Laura was 26 when her father died unexpectedly of a heart attack. He hadn’t made a Will, but left behind properties and a number of small business interests. It fell to Laura to manage his estate…
In order to get probate, Laura had to take out a special bank loan, for which the bank charged her 8%. She had to pay for solicitors fees, before even getting any money from her father’s estate, and bills kept coming in for the two houses. Before she got her father’s estate, she had to pay inheritance tax on it.
In the end, Laura had to postpone her wedding and quit her job to manage it all. She says:
‘Things that were sentimental objects for the close family suddenly became financial assets for extended family, and even strangers… I had to learn a new legal system and develop business acumen, all the while trying to mourn for my father.’
Making it easier to plan for end of life
The Ministry of Justice has launched a new ‘Choice not Chance’ campaign, which aims to make it easier for people to plan for the end of life, and to avoid situations like Laura’s. The site provides a single online portal through which to write and register Lasting Power of Attorney, as well as providing information on making a Will, and registering for organ donation.
While it’s great that the Ministry of Justice is taking action, we think there are still too few solutions that respond to the reality of dying in the modern day.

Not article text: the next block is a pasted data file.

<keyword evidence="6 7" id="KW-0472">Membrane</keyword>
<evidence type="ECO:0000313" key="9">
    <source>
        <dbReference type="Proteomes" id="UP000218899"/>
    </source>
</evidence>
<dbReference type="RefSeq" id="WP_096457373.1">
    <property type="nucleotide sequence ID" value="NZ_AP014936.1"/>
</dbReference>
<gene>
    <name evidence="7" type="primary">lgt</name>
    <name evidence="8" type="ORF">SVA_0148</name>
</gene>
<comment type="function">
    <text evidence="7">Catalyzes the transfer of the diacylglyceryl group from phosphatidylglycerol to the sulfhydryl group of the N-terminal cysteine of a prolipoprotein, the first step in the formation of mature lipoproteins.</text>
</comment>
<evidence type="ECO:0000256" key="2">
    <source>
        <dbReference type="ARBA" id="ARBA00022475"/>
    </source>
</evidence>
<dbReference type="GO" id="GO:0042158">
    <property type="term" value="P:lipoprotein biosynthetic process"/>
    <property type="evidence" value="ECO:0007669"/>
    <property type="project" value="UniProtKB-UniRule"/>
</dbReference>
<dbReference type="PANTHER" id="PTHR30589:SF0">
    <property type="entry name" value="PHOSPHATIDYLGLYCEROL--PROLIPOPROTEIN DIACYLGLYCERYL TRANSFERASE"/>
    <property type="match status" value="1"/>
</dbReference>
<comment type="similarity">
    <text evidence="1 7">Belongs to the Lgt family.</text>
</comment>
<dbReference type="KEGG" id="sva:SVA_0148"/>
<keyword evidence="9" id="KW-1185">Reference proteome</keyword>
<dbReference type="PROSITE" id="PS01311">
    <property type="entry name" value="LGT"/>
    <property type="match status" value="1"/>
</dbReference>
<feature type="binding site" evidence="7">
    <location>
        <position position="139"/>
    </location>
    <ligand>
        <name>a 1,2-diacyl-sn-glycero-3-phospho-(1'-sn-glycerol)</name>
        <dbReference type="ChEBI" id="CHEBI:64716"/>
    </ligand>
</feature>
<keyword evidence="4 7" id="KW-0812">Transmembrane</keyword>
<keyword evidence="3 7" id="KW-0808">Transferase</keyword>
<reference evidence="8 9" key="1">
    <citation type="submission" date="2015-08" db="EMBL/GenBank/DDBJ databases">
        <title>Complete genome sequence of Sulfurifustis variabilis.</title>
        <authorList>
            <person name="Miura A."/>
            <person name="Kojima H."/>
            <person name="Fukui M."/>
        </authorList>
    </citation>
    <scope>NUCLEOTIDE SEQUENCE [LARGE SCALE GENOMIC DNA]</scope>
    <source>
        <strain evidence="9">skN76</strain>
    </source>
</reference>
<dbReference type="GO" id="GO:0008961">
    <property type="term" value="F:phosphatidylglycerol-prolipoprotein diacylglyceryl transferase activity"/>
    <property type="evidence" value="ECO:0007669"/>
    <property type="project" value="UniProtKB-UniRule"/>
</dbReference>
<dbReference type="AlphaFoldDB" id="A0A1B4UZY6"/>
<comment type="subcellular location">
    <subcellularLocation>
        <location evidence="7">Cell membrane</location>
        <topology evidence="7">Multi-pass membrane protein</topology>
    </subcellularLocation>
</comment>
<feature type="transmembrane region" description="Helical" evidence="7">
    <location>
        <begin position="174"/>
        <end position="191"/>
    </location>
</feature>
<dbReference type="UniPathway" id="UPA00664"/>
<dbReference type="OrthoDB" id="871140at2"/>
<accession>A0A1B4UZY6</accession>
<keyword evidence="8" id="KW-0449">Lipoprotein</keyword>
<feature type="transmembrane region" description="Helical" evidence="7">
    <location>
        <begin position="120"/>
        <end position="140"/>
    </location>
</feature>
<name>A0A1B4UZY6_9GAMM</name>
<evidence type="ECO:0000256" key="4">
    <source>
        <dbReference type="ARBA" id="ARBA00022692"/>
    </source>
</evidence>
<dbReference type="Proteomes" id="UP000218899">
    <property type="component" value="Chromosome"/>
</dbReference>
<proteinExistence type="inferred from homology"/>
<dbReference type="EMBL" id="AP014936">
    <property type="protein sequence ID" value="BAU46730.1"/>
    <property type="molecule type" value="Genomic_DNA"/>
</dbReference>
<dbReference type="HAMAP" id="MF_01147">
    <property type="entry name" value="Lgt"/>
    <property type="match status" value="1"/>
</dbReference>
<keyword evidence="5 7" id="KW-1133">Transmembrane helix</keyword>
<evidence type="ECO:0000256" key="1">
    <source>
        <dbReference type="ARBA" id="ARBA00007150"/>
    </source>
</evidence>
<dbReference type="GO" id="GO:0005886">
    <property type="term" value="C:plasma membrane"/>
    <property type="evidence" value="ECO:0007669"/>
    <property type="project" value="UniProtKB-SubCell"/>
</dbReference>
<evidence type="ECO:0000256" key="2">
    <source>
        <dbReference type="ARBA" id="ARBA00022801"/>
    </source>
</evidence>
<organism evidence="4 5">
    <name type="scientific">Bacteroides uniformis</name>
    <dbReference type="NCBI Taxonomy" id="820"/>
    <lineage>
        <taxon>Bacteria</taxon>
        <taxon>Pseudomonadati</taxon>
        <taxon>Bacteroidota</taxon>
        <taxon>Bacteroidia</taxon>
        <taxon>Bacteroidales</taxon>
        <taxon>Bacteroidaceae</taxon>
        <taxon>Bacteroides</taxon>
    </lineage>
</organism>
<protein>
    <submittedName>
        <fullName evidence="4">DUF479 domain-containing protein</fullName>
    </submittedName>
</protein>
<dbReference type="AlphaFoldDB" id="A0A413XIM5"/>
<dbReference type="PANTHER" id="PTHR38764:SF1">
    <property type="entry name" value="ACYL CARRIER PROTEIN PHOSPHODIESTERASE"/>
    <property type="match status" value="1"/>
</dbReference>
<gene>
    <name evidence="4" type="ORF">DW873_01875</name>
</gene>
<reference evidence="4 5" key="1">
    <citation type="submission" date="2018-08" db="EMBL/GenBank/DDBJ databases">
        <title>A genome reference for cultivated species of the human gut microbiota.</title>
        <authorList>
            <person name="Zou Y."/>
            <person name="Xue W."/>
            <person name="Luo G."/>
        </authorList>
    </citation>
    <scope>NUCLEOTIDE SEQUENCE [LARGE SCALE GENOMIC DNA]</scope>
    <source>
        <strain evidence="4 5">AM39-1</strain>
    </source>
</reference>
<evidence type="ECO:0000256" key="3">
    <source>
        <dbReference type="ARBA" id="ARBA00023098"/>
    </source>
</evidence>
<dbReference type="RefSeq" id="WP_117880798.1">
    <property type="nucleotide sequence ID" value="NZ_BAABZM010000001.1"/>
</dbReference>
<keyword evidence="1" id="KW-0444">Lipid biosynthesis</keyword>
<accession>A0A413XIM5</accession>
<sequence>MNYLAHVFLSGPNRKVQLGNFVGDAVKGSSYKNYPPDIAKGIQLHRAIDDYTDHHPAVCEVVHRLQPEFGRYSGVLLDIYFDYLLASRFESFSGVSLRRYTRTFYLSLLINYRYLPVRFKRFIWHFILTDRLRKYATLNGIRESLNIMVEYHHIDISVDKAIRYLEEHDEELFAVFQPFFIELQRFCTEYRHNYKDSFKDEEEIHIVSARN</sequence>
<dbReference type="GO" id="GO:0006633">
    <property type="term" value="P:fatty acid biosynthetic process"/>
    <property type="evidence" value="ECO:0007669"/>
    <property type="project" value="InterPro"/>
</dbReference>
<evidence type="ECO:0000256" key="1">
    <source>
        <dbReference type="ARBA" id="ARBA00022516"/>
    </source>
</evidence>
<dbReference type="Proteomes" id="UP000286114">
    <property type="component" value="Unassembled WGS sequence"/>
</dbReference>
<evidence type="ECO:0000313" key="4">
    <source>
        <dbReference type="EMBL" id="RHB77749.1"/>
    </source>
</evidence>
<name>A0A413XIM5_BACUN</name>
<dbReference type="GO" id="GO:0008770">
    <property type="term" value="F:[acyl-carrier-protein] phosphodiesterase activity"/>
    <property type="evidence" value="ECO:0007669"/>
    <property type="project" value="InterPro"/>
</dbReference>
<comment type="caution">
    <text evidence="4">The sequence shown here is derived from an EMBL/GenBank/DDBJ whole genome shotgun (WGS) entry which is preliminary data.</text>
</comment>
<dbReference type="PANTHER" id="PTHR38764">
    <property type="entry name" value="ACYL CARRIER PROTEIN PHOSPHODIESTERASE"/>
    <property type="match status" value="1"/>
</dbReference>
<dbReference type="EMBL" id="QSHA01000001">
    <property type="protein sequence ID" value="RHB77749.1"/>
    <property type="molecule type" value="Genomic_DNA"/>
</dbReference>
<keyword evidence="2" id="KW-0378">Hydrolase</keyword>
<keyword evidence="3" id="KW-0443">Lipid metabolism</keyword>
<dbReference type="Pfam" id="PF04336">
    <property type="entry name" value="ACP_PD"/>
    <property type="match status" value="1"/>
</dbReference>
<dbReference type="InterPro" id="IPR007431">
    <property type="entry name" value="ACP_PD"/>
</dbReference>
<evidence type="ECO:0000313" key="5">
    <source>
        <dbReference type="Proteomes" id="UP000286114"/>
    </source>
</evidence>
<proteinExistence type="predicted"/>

While good advanced planning can mitigate some of the challenges people face, our new research finds that too often putting plans in place – or acting on them – is both complex and costly. Indeed, our research reveals a paradoxical situation where people are at risk of significant detriment from the products and services that are supposed to support them at their time of greatest need.
We think that the Government and businesses need to do more to make things as easy as possible for people in this difficult time. For example, by ensuring that financial service providers have clear requirements in place regarding the level of proof required to access the deceased’s funds. And also by supporting the Funeral Poverty Alliance’s call for funeral directors to improve their practice.
There’s definitely more to be done. Have you ever found yourself in a similar situation to Laura? What do you think would be the most useful simplification or innovation to help people negotiate the administrative and financial burdens of being bereaved?